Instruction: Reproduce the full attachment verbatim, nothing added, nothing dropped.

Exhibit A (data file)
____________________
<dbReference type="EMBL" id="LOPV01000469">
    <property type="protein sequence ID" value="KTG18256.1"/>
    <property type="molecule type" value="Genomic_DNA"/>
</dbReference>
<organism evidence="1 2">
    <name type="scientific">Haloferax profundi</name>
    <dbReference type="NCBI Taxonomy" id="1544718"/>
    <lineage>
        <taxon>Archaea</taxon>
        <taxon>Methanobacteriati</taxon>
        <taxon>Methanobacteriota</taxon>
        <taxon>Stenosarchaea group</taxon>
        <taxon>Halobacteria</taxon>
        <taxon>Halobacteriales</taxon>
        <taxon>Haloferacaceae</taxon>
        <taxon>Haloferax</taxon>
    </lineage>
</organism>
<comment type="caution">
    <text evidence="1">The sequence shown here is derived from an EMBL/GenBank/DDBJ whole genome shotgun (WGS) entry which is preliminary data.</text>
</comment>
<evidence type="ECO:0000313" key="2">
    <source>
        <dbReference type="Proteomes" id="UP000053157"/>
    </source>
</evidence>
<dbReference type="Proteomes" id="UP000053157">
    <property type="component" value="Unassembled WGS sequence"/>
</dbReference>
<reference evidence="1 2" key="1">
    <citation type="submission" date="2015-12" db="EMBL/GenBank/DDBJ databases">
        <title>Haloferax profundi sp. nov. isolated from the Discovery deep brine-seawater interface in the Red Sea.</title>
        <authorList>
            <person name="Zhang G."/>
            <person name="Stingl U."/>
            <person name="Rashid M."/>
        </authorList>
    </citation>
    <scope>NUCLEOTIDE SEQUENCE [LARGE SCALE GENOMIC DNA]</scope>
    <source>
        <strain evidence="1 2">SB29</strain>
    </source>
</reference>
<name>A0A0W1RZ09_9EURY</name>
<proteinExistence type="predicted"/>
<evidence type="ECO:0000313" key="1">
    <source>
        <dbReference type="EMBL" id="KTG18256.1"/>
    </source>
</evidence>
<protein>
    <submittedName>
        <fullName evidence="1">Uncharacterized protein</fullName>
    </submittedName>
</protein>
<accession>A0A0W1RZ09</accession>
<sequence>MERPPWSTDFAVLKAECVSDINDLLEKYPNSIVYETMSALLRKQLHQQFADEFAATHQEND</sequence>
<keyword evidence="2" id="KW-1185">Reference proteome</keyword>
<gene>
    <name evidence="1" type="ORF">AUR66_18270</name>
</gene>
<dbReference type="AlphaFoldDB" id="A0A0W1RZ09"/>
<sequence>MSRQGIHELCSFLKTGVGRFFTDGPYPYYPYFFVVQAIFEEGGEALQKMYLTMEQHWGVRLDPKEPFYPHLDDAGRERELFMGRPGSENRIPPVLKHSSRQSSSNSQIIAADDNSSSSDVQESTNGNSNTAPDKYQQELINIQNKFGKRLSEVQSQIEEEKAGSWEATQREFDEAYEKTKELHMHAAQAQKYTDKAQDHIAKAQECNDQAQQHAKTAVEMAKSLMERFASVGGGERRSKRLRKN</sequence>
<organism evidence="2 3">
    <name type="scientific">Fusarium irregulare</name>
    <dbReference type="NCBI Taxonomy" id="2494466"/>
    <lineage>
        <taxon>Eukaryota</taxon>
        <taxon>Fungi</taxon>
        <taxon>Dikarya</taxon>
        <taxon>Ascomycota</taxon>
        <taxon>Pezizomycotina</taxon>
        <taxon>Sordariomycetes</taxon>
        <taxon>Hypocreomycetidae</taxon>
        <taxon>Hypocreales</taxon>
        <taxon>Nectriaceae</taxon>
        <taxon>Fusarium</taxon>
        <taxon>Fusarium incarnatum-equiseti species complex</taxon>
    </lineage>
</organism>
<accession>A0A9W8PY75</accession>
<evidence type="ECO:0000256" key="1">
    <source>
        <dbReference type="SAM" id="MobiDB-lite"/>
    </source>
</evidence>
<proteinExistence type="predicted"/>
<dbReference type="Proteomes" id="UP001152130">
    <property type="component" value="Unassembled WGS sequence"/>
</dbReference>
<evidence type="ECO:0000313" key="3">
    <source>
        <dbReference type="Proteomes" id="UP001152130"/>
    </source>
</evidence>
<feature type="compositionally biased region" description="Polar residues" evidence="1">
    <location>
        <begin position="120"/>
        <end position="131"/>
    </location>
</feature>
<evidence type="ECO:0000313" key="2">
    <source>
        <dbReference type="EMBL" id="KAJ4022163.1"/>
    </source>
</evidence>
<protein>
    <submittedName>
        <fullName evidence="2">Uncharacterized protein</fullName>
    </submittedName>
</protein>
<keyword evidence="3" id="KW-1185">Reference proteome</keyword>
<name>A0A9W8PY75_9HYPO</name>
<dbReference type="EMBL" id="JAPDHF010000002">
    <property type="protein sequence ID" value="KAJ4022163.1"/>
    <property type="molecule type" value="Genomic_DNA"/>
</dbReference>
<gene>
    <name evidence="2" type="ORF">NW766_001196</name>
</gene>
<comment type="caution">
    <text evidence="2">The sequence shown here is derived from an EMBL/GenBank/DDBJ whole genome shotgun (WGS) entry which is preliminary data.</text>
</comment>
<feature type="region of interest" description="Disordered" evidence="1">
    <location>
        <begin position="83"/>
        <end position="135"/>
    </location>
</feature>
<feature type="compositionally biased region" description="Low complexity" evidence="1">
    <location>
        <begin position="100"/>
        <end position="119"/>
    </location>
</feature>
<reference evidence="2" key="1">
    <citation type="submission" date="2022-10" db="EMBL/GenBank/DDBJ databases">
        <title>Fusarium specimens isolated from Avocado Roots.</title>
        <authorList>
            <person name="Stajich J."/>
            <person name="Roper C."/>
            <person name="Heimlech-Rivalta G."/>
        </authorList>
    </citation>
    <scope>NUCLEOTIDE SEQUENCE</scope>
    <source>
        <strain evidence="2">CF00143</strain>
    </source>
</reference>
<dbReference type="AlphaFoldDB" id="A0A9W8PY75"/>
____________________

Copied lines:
<dbReference type="EMBL" id="LOPV01000469">
    <property type="protein sequence ID" value="KTG18256.1"/>
    <property type="molecule type" value="Genomic_DNA"/>
</dbReference>
<organism evidence="1 2">
    <name type="scientific">Haloferax profundi</name>
    <dbReference type="NCBI Taxonomy" id="1544718"/>
    <lineage>
        <taxon>Archaea</taxon>
        <taxon>Methanobacteriati</taxon>
        <taxon>Methanobacteriota</taxon>
        <taxon>Stenosarchaea group</taxon>
        <taxon>Halobacteria</taxon>
        <taxon>Halobacteriales</taxon>
        <taxon>Haloferacaceae</taxon>
        <taxon>Haloferax</taxon>
    </lineage>
</organism>
<comment type="caution">
    <text evidence="1">The sequence shown here is derived from an EMBL/GenBank/DDBJ whole genome shotgun (WGS) entry which is preliminary data.</text>
</comment>
<evidence type="ECO:0000313" key="2">
    <source>
        <dbReference type="Proteomes" id="UP000053157"/>
    </source>
</evidence>
<dbReference type="Proteomes" id="UP000053157">
    <property type="component" value="Unassembled WGS sequence"/>
</dbReference>
<reference evidence="1 2" key="1">
    <citation type="submission" date="2015-12" db="EMBL/GenBank/DDBJ databases">
        <title>Haloferax profundi sp. nov. isolated from the Discovery deep brine-seawater interface in the Red Sea.</title>
        <authorList>
            <person name="Zhang G."/>
            <person name="Stingl U."/>
            <person name="Rashid M."/>
        </authorList>
    </citation>
    <scope>NUCLEOTIDE SEQUENCE [LARGE SCALE GENOMIC DNA]</scope>
    <source>
        <strain evidence="1 2">SB29</strain>
    </source>
</reference>
<name>A0A0W1RZ09_9EURY</name>
<proteinExistence type="predicted"/>
<evidence type="ECO:0000313" key="1">
    <source>
        <dbReference type="EMBL" id="KTG18256.1"/>
    </source>
</evidence>
<protein>
    <submittedName>
        <fullName evidence="1">Uncharacterized protein</fullName>
    </submittedName>
</protein>
<accession>A0A0W1RZ09</accession>
<sequence>MERPPWSTDFAVLKAECVSDINDLLEKYPNSIVYETMSALLRKQLHQQFADEFAATHQEND</sequence>
<keyword evidence="2" id="KW-1185">Reference proteome</keyword>
<gene>
    <name evidence="1" type="ORF">AUR66_18270</name>
</gene>
<dbReference type="AlphaFoldDB" id="A0A0W1RZ09"/>
<sequence>MSRQGIHELCSFLKTGVGRFFTDGPYPYYPYFFVVQAIFEEGGEALQKMYLTMEQHWGVRLDPKEPFYPHLDDAGRERELFMGRPGSENRIPPVLKHSSRQSSSNSQIIAADDNSSSSDVQESTNGNSNTAPDKYQQELINIQNKFGKRLSEVQSQIEEEKAGSWEATQREFDEAYEKTKELHMHAAQAQKYTDKAQDHIAKAQECNDQAQQHAKTAVEMAKSLMERFASVGGGERRSKRLRKN</sequence>
<organism evidence="2 3">
    <name type="scientific">Fusarium irregulare</name>
    <dbReference type="NCBI Taxonomy" id="2494466"/>
    <lineage>
        <taxon>Eukaryota</taxon>
        <taxon>Fungi</taxon>
        <taxon>Dikarya</taxon>
        <taxon>Ascomycota</taxon>
        <taxon>Pezizomycotina</taxon>
        <taxon>Sordariomycetes</taxon>
        <taxon>Hypocreomycetidae</taxon>
        <taxon>Hypocreales</taxon>
        <taxon>Nectriaceae</taxon>
        <taxon>Fusarium</taxon>
        <taxon>Fusarium incarnatum-equiseti species complex</taxon>
    </lineage>
</organism>
<accession>A0A9W8PY75</accession>
<evidence type="ECO:0000256" key="1">
    <source>
        <dbReference type="SAM" id="MobiDB-lite"/>
    </source>
</evidence>
<proteinExistence type="predicted"/>
<dbReference type="Proteomes" id="UP001152130">
    <property type="component" value="Unassembled WGS sequence"/>
</dbReference>
<evidence type="ECO:0000313" key="3">
    <source>
        <dbReference type="Proteomes" id="UP001152130"/>
    </source>
</evidence>
<feature type="compositionally biased region" description="Polar residues" evidence="1">
    <location>
        <begin position="120"/>
        <end position="131"/>
    </location>
</feature>
<evidence type="ECO:0000313" key="2">
    <source>
        <dbReference type="EMBL" id="KAJ4022163.1"/>
    </source>
</evidence>
<protein>
    <submittedName>
        <fullName evidence="2">Uncharacterized protein</fullName>
    </submittedName>
</protein>
<keyword evidence="3" id="KW-1185">Reference proteome</keyword>
<name>A0A9W8PY75_9HYPO</name>
<dbReference type="EMBL" id="JAPDHF010000002">
    <property type="protein sequence ID" value="KAJ4022163.1"/>
    <property type="molecule type" value="Genomic_DNA"/>
</dbReference>
<gene>
    <name evidence="2" type="ORF">NW766_001196</name>
</gene>
<comment type="caution">
    <text evidence="2">The sequence shown here is derived from an EMBL/GenBank/DDBJ whole genome shotgun (WGS) entry which is preliminary data.</text>
</comment>
<feature type="region of interest" description="Disordered" evidence="1">
    <location>
        <begin position="83"/>
        <end position="135"/>
    </location>
</feature>
<feature type="compositionally biased region" description="Low complexity" evidence="1">
    <location>
        <begin position="100"/>
        <end position="119"/>
    </location>
</feature>
<reference evidence="2" key="1">
    <citation type="submission" date="2022-10" db="EMBL/GenBank/DDBJ databases">
        <title>Fusarium specimens isolated from Avocado Roots.</title>
        <authorList>
            <person name="Stajich J."/>
            <person name="Roper C."/>
            <person name="Heimlech-Rivalta G."/>
        </authorList>
    </citation>
    <scope>NUCLEOTIDE SEQUENCE</scope>
    <source>
        <strain evidence="2">CF00143</strain>
    </source>
</reference>
<dbReference type="AlphaFoldDB" id="A0A9W8PY75"/>